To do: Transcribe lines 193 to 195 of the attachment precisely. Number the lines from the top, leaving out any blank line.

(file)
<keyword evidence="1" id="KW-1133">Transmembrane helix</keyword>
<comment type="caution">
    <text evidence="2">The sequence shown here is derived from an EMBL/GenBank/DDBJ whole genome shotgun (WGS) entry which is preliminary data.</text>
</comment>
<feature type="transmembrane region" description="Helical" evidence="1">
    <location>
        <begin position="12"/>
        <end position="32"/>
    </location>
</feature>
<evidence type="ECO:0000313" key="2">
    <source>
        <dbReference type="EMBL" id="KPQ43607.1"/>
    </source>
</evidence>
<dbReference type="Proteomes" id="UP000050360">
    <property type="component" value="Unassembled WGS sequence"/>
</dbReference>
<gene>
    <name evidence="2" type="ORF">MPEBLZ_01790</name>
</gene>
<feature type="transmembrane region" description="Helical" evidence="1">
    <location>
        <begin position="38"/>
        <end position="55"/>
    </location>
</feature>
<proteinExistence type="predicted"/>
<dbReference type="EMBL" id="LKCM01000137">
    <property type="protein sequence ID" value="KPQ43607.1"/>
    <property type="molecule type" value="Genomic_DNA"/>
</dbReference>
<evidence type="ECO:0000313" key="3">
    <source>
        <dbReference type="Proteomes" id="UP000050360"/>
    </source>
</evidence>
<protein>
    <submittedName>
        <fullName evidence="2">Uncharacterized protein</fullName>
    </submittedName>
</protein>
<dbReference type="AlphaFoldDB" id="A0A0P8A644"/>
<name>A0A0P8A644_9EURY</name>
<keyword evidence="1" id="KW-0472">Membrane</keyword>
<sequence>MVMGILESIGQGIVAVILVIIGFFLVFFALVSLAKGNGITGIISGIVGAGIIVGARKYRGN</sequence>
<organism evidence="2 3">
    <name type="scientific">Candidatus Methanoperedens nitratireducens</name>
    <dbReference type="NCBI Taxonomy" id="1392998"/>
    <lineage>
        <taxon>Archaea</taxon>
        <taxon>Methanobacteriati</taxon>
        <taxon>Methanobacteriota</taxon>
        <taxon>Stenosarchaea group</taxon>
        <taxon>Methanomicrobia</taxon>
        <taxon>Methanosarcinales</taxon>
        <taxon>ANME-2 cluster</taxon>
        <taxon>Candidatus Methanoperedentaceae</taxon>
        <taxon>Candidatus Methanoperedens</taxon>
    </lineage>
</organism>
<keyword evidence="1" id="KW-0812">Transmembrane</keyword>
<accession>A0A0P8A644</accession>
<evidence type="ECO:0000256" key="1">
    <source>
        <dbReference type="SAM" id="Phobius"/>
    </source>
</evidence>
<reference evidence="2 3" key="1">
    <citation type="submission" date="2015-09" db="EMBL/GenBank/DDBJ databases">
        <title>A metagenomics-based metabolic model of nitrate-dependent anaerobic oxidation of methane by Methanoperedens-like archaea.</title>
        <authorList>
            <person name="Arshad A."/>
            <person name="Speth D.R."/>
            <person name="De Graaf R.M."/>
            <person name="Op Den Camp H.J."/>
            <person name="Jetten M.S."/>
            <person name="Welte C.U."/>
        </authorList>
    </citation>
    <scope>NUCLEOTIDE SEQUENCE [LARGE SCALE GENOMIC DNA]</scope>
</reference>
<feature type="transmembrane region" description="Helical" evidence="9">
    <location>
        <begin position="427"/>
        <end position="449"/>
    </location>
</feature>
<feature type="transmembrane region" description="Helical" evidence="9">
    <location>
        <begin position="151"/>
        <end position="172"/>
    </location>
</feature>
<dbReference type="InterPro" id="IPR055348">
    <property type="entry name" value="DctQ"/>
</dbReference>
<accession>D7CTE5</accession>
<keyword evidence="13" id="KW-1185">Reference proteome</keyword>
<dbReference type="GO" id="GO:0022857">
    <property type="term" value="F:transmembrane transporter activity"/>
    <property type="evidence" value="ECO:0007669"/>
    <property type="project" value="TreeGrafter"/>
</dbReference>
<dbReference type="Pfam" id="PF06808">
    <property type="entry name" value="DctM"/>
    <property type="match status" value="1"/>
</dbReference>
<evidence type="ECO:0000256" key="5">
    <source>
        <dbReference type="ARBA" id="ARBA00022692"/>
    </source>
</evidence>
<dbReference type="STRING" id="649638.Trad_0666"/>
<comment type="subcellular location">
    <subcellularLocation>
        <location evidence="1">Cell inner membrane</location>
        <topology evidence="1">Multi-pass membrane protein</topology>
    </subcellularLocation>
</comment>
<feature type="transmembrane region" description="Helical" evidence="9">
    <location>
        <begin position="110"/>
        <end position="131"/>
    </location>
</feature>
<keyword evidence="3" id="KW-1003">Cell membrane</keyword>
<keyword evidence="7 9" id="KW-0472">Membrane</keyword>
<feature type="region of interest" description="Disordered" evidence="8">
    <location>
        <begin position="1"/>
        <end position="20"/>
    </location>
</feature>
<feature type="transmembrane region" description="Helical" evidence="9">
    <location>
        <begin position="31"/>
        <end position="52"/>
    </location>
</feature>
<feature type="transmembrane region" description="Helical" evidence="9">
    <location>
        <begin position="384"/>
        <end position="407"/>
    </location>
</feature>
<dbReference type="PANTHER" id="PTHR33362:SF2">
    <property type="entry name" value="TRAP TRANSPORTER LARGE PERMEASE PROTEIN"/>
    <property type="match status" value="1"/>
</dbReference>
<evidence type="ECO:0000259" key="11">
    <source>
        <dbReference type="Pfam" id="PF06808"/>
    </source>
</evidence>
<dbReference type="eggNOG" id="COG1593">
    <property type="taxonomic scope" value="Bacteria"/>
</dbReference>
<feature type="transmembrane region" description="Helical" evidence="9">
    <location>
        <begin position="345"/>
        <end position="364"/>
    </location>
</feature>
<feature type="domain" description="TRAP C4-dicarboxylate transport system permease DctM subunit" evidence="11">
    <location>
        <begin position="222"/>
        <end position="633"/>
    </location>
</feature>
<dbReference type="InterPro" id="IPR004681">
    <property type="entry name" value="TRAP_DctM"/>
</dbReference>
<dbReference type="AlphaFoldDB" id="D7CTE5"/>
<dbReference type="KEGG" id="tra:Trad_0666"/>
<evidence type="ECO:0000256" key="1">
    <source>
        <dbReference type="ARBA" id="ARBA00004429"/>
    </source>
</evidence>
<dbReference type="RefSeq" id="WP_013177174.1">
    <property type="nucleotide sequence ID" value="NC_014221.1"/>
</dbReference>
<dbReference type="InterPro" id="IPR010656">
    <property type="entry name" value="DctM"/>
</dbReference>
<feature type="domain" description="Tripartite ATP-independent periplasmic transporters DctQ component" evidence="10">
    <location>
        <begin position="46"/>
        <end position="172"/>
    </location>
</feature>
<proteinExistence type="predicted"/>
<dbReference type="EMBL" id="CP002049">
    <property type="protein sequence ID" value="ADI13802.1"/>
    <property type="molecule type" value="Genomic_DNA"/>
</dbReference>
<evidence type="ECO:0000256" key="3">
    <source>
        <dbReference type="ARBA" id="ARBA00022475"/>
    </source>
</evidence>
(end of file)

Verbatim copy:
<proteinExistence type="predicted"/>
<dbReference type="EMBL" id="CP002049">
    <property type="protein sequence ID" value="ADI13802.1"/>